Copper and Lead Ions Removal by Electrocoagulation: Process Performance and Implications for Energy Consumption

*Aji Prasetyaningrum scopus  -  Department of Chemical Engineering, Faculty of Engineering, Diponegoro University, Indonesia
Dessy Ariyanti orcid scopus  -  Department of Chemical Engineering, Faculty of Engineering, Diponegoro University, Indonesia
Widayat Widayat orcid scopus  -  Department of Chemical Engineering, Faculty of Engineering, Diponegoro University, Indonesia
Bakti Jos scopus  -  Department of Chemical Engineering, Faculty of Engineering, Diponegoro University, Indonesia
Received: 16 Jul 2020; Revised: 15 Dec 2020; Accepted: 20 Jan 2021; Published: 1 Aug 2021; Available online: 17 Feb 2021.
Open Access Copyright (c) 2021 The Authors. Published by Centre of Biomass and Renewable Energy (CBIORE)
Creative Commons License This work is licensed under a Creative Commons Attribution-ShareAlike 4.0 International License.

Citation Format:
Electroplating wastewater contains high amount of heavy metals that can cause serious problems to humans and the environment. Therefore, it is necessary to remove heavy metals from electroplating wastewater. The aim of this research was to examine the electrocoagulation (EC) process for removing the copper (Cu) and lead (Pb) ions from wastewater using aluminum electrodes. It also analyzes the removal efficiency and energy requirement rate of the EC method for heavy metals removal from wastewater. Regarding this matter, the operational parameters of the EC process were varied, including time (20−40 min), current density (40−80 A/m2), pH (3−11), and initial concentration of heavy metals. The concentration of heavy metals ions was analyzed using the atomic absorption spectroscopy (AAS) method. The results showed that the concentration of lead and copper ions decreased with the increase in EC time. The current density was observed as a notable parameter. High current density has an effect on increasing energy consumption. On the other hand, the performance of the electrocoagulation process decreased at low pH. The higher initial concentration of heavy metals resulted in higher removal efficiency than the lower concentration. The removal efficiency of copper and lead ions was 89.88% and 98.76%, respectively, at 40 min with electrocoagulation treatment of 80 A/m2 current density and pH 9. At this condition, the specific amounts of dissolved electrodes were 0.2201 kg/m3, and the energy consumption was 21.6 kWh/m3. The kinetic study showed that the removal of the ions follows the first-order model.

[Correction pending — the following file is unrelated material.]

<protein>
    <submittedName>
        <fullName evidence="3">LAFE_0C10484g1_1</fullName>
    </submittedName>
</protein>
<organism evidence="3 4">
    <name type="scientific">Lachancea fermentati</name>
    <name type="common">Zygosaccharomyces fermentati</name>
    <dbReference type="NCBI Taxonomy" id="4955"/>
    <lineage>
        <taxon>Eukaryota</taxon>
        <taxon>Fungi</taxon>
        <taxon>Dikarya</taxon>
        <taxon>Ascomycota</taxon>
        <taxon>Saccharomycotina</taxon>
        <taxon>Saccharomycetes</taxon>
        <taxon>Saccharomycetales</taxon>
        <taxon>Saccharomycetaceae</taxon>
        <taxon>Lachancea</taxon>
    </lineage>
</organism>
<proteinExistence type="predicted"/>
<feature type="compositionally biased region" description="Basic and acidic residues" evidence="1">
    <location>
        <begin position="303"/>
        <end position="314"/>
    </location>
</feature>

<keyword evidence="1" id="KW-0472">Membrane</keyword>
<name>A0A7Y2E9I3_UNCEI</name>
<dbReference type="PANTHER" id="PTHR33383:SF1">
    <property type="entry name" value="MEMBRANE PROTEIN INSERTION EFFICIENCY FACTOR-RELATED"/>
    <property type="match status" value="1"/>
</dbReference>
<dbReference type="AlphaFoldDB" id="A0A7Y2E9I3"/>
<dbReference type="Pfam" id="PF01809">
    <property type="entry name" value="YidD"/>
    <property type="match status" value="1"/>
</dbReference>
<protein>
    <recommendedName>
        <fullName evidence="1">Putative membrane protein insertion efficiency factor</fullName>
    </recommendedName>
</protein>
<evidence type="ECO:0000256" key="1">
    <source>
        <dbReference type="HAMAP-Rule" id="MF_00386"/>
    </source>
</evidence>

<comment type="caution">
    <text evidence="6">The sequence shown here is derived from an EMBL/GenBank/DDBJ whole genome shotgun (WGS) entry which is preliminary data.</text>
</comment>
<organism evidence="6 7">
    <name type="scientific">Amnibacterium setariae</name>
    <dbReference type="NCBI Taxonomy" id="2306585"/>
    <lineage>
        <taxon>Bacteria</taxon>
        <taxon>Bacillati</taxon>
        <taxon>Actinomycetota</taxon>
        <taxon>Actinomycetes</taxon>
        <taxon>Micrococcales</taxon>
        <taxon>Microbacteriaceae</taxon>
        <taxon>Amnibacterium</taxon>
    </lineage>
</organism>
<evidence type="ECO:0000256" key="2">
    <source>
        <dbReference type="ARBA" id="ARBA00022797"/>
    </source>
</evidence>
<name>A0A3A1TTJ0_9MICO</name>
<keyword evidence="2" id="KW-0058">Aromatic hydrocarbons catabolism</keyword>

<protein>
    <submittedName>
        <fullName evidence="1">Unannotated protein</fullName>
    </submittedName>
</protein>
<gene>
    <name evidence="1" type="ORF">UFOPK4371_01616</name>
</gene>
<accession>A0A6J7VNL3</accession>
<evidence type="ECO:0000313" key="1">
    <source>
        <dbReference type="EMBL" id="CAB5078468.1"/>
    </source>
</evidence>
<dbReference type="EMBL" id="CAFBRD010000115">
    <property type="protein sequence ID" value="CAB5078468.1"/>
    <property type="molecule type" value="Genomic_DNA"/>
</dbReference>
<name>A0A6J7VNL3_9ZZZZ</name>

Keywords: Heavy metals; electrocoagulation; energy consumption; kinetics; sludge characterization
Funding: Universitas Diponegoro

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